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IT Channel News Briefs, Feb. 4

Today's headlines: For Windows 7, the magic number is 6; Symantec spots bank Trojan

Microsoft plans six versions of Windows 7

Microsoft parsed out its Windows 7 SKU plan on Tuesday, and it's no simpler than the widely panned Vista game plan. Two primary editions, Windows 7 Home Premium and Windows 7 Professional, cover the bulk of the market.

The first is for consumers and promises a "full-function PC experience." The Professional edition is for an IT-managed or business environment where security is at a premium, according to a post to Microsoft's website. Then there's the Enterprise version, mostly for business customers on Software Assurance subscription plans. Windows 7 Enterprise adds more data protection and other IT tools and will not be available via OEMs or for preinstallation on new PCs.

For emerging markets there will be a Home Basic edition. And, finally, there's the Windows Starter edition, which will come only preinstalled by a hardware OEM and be available worldwide. It is limited to lower-end hardware environments. For tech enthusiasts, Microsoft will continue the Ultimate edition that combines enterprise-class security features like BitLocker with consumer perks.

Symantec spots online banking Trojan

A sophisticated online banking Trojan that first surfaced two years ago has hit banks in Denmark and has been detected in the U.S., Symantec researchers said. While it hasn't attacked any U.S. banks, it's worth watching, according to SearchSecurity.com.

The Trojan, called Bankpatch, first surfaced in 2007 and its authors continue to distribute it and update plug-in modules that are designed to target specific banks and steal online banking credentials, Eric Chien, a researcher at Symantec Corp., blogged last Friday.

Microsoft's updated unified comms hits as expected

As expected, Microsoft's updated Office Communications Server R2 is now available. Last fall, the company said the update adds collaborative applications that include dial-in audio conferencing and a shared desktop with group document editing. Microsoft said OCS 2007 R2, which also includes persistent chat, would go online in February. Fittingly, Stephen Elop, president of Microsoft's business division, hosted a Web conference Tuesday featuring large customers Intel and Sprint and Dimension Data, a big OCS partner to mark general availability of the product.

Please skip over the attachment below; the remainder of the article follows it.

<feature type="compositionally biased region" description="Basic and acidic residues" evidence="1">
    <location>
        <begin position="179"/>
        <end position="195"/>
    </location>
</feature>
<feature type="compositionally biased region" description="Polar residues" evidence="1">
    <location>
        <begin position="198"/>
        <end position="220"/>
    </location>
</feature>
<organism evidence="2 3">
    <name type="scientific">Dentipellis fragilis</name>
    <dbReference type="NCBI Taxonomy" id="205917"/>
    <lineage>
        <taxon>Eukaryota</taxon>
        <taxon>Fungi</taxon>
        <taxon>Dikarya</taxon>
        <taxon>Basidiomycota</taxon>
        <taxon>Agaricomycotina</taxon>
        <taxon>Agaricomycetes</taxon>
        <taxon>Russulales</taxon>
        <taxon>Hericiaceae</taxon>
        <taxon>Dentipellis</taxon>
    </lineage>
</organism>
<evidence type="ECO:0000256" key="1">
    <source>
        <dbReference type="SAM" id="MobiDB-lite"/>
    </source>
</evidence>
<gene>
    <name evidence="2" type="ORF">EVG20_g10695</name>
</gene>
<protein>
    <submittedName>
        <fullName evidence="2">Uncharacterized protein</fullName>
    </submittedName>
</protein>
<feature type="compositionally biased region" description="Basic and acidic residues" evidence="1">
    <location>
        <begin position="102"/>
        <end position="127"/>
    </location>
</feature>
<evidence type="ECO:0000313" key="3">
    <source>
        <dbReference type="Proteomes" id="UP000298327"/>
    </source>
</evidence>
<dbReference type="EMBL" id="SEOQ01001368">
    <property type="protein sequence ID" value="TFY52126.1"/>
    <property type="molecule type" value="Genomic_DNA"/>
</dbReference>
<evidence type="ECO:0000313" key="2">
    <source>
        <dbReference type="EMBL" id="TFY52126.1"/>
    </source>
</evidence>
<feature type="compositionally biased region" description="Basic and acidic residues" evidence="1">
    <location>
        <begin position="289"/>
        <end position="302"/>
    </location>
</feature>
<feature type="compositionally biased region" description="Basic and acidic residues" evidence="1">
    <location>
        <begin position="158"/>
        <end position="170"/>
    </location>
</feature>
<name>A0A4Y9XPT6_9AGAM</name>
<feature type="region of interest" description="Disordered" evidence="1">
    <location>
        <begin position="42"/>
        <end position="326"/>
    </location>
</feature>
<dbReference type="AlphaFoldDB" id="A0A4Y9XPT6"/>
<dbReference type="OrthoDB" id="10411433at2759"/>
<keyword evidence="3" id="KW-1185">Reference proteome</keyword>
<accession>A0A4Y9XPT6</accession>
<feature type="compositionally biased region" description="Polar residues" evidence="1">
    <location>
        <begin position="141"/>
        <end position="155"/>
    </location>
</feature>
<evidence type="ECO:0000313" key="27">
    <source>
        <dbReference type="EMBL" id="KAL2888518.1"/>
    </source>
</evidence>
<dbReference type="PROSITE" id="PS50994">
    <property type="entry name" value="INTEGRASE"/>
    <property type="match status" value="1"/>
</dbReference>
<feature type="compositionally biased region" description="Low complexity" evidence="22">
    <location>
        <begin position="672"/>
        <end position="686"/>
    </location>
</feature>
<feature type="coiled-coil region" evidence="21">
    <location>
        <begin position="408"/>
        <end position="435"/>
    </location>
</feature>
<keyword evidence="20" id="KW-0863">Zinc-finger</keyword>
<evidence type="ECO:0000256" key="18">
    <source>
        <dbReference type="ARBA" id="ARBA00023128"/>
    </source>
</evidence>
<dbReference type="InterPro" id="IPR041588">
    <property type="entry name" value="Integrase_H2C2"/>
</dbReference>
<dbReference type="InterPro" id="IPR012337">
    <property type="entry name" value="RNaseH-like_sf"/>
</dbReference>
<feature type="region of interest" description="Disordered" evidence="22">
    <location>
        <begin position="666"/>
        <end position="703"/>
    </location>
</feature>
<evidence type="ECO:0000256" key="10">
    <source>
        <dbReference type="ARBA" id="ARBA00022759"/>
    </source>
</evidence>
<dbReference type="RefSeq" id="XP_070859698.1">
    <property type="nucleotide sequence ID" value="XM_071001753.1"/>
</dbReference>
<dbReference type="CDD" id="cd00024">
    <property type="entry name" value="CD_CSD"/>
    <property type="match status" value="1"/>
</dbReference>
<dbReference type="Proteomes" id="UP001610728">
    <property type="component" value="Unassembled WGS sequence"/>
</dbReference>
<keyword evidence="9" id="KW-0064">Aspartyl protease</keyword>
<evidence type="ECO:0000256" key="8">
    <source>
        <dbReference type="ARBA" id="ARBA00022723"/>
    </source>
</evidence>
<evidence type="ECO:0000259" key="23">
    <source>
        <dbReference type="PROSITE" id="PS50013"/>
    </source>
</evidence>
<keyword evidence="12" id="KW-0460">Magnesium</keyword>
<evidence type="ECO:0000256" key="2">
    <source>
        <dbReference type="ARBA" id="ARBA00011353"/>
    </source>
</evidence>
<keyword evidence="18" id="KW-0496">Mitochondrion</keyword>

Mark Slaga, CTO for Dimension Data Americas, told SearchITChannel.com that his company can help customers do full-scale OCS implementations or fit it into existing infrastructures. Partners like Dimension Data can also help customers more fully utilize software they already have rights to under their Microsoft Enterprise Agreements.

OCS is a good fit for companies of any size with distributed workforces. Dimension Data also partners with Cisco and its unified communications products. Microsoft execs up to and including CEO Steve Ballmer have designated unified communications (UC) as a key growth area for partners and the company itself.

Dell, Cisco to ease data center wiring

Cisco Systems Inc. and Dell Inc.'s decision to pre-install Cisco's Nexus switches into PowerEdge servers and storage racks could simplify data center cabling and other issues, according to SearchDataCenter.com.
The move helps create a pool of unified networking resources that streamlines a data center infrastructure and reduces costs, according to both companies.

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